Solving the equations of mass and energy conservation and force balance from this initial state yields a solution in which subduction of ocean plate occurs around most of the margin of the initial supercontinent and the continent blocks comprising this supercontinent are pulled apart.  Snapshots are shown in Figures 3(a) and 3(b) for times of 15 and 25 days, respectively.  The resulting pattern of seafloor spreading and continent motion, while not identical to what is inferred from today’s Earth, is remarkably similar, particularly given the simplicity of the model and the relative deficit of detail in the initial conditions.  The short time scale is a direct consequence of using the same reduced viscosity observed to occur during a runaway episode in the 2D calculations.  Simulating runaway conditions directly requires the high spatial resolution currently feasible only in two dimensions.  Again, the reason most researchers in the mainstream geophysics community have not obtained such runaway solutions is that a deformation law that accommodates realistic levels of weakening has not yet been included in their models.

This 3D calculation is intended only as an illustration of the style of the catastrophic tectonics and mantle motions that unfolded during the Genesis Flood.  The calculation obviously does not capture the earliest portion of the cataclysm that correlates with the Paleozoic part of the geological record.  In particular, it should be emphasized that the initial condition used for the calculation does not represent an initial state for the pre-Flood Earth.  Instead it represents a state roughly mid-way into the actual Flood cataclysm corresponding to the early Mesozoic point in the record.  To be sure, a comprehensive Flood calculation ideally would begin from an initial state resembling the pre-Flood earth and the calculation would include the dynamics that unfolded during the Paleozoic portion of the cataclysm as well as what followed afterward.  Unfortunately, the observational data most helpful for reconstructing such a pre-Flood initial state with a reasonable degree of fidelity are simply not available.  No Paleozoic or Precambrian ocean floor, for example, still resides at the Earth’s surface, and clues from the continental rocks are sparse.  On the other hand, a moderately accurate guess for the initial state is absolutely essential in this type of numerical model if the final state is to bear any reasonable resemblance to today’s Earth.  So I have chosen, for purposes of this illustrative calculation, to begin from a state for which we have at least a few reliable constraints in order to obtain at the end a result that somewhat resembles today’s world.  I believe this calculation, even though it does not reach back to the very beginning of the actual cataclysm, nevertheless provides useful insight into the dynamics involved and reveals many details that otherwise might not be apparent.  Hopefully, with sufficient effort it will be possible in the future to realize a pre-Paleozoic initial state suitably reliable to model the entire catastrophe.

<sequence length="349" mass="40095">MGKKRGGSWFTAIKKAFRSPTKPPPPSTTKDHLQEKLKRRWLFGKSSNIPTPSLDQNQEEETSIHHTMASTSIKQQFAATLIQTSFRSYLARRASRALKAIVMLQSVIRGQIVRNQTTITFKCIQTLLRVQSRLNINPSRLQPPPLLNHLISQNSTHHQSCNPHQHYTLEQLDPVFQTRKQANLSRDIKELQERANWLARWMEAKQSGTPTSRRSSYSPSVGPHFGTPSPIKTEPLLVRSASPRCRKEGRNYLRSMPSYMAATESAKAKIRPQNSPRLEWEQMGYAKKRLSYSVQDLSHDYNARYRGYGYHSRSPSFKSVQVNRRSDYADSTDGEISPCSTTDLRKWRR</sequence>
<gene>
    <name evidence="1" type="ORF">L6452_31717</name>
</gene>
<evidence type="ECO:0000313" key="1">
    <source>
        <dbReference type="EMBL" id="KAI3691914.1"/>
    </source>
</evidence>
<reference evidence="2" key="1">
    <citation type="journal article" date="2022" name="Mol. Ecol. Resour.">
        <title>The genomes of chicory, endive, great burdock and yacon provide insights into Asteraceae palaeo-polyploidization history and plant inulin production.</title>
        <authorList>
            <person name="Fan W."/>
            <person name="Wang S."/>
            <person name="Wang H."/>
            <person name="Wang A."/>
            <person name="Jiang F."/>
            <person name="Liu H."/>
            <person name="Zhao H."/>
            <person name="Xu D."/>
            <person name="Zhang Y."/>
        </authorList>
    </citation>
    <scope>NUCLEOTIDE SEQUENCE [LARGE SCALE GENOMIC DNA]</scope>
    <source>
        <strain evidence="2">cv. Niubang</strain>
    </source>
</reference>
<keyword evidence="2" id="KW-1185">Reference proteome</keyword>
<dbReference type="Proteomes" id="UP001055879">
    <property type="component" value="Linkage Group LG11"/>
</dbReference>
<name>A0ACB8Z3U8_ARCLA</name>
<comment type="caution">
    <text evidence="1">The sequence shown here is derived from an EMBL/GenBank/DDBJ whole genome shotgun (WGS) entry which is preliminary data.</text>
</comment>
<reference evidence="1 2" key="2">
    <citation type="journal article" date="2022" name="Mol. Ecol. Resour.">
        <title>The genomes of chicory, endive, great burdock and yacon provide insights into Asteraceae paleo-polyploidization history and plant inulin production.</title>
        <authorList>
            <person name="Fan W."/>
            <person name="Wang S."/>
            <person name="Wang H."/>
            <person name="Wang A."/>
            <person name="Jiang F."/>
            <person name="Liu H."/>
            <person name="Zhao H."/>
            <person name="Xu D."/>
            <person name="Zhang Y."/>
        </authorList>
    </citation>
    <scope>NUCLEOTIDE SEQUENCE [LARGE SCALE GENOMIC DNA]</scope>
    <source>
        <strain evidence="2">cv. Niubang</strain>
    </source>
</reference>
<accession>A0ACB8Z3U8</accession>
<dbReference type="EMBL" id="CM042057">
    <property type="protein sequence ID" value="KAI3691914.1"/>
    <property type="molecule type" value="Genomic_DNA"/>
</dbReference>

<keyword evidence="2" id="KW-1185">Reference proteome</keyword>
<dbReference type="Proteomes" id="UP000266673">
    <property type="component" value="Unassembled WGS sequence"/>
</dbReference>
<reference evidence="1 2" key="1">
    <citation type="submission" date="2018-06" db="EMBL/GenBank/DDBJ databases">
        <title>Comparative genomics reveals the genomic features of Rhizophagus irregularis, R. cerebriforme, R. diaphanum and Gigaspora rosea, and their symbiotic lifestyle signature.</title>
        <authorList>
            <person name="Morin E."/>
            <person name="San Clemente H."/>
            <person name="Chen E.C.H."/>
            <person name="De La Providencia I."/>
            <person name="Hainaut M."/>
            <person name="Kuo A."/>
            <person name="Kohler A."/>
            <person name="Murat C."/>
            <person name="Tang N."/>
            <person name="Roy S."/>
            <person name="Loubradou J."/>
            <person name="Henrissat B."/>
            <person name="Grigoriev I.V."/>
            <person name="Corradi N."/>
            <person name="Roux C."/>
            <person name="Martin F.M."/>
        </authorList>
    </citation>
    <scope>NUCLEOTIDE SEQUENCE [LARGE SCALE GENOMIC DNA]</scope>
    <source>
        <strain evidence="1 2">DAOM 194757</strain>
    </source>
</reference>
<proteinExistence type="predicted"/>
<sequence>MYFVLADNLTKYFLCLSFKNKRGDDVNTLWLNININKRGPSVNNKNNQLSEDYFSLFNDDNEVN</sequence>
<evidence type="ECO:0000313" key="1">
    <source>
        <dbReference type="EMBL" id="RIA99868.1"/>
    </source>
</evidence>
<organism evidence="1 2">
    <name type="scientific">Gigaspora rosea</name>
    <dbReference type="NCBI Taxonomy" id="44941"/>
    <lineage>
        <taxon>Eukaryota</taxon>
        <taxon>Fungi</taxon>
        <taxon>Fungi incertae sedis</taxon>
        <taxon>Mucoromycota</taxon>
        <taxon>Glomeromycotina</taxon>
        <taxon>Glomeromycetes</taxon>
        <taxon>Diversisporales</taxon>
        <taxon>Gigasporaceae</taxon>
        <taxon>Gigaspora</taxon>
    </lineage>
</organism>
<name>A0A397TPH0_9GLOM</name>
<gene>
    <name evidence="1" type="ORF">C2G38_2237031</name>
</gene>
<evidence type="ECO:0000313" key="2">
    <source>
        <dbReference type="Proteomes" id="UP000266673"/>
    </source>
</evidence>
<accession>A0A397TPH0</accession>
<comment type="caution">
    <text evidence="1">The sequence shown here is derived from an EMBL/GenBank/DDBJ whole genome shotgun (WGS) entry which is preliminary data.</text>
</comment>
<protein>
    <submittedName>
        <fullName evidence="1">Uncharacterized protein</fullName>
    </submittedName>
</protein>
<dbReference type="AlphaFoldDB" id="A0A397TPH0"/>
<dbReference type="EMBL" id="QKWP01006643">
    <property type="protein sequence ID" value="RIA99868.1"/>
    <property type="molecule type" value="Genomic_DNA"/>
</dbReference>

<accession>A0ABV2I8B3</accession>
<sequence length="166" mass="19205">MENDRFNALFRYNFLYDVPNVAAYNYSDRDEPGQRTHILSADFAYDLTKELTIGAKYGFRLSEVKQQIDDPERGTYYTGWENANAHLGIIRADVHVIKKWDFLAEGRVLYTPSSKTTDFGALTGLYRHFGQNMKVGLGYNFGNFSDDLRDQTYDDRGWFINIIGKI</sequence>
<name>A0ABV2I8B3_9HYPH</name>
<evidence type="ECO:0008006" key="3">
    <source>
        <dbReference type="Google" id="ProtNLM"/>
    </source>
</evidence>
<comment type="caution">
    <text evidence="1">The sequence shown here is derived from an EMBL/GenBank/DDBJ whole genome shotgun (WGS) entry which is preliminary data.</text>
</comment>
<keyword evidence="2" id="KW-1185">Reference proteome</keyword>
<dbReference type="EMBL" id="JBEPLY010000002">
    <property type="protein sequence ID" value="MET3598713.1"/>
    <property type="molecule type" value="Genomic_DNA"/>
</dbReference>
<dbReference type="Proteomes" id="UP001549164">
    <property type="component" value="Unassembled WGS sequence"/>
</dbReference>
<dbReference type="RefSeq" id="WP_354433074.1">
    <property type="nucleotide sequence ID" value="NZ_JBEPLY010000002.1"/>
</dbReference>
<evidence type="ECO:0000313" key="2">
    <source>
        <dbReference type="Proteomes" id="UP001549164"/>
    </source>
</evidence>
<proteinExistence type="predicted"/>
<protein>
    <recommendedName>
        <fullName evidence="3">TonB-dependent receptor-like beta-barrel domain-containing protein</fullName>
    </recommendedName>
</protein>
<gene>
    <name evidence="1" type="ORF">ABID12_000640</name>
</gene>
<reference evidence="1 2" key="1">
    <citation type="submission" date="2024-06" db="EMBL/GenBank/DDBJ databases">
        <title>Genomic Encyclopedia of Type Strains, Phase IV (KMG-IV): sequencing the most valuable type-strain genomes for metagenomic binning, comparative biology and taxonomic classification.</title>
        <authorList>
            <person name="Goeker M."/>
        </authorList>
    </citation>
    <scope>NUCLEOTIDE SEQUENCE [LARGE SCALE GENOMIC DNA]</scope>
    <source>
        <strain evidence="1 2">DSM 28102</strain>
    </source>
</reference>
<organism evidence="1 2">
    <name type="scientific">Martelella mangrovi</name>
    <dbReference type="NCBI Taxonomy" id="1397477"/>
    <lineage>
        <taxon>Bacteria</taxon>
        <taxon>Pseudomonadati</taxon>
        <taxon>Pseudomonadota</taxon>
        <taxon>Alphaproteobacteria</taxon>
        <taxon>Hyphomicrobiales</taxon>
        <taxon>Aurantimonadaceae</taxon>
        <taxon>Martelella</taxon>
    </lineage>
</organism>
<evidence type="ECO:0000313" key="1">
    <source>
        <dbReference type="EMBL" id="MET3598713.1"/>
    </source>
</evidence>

If such a dramatic catastrophe has occurred in the recent past of our planet, surely there should be abundant observations to confirm it.  Because of space restrictions I will limit my discussion to only a few lines of supporting evidence.  First, there is the rock record itself.          

Figure 3(a).  Snapshot of 3D solution after 15 days.  The upper plot is an equal area projection of a spherical surface 65 km below the top surface in which grayscale denotes absolute temperature. Arrows denote velocities in the plane of the cross section.  Arrows denote velocities.  The dark lines denote plate boundaries where continental crust is present or boundaries between continent and ocean where both exist on the same plate.  The lower plot is an equatorial cross section in which the grayscale denotes temperature variation from the mean at a given depth.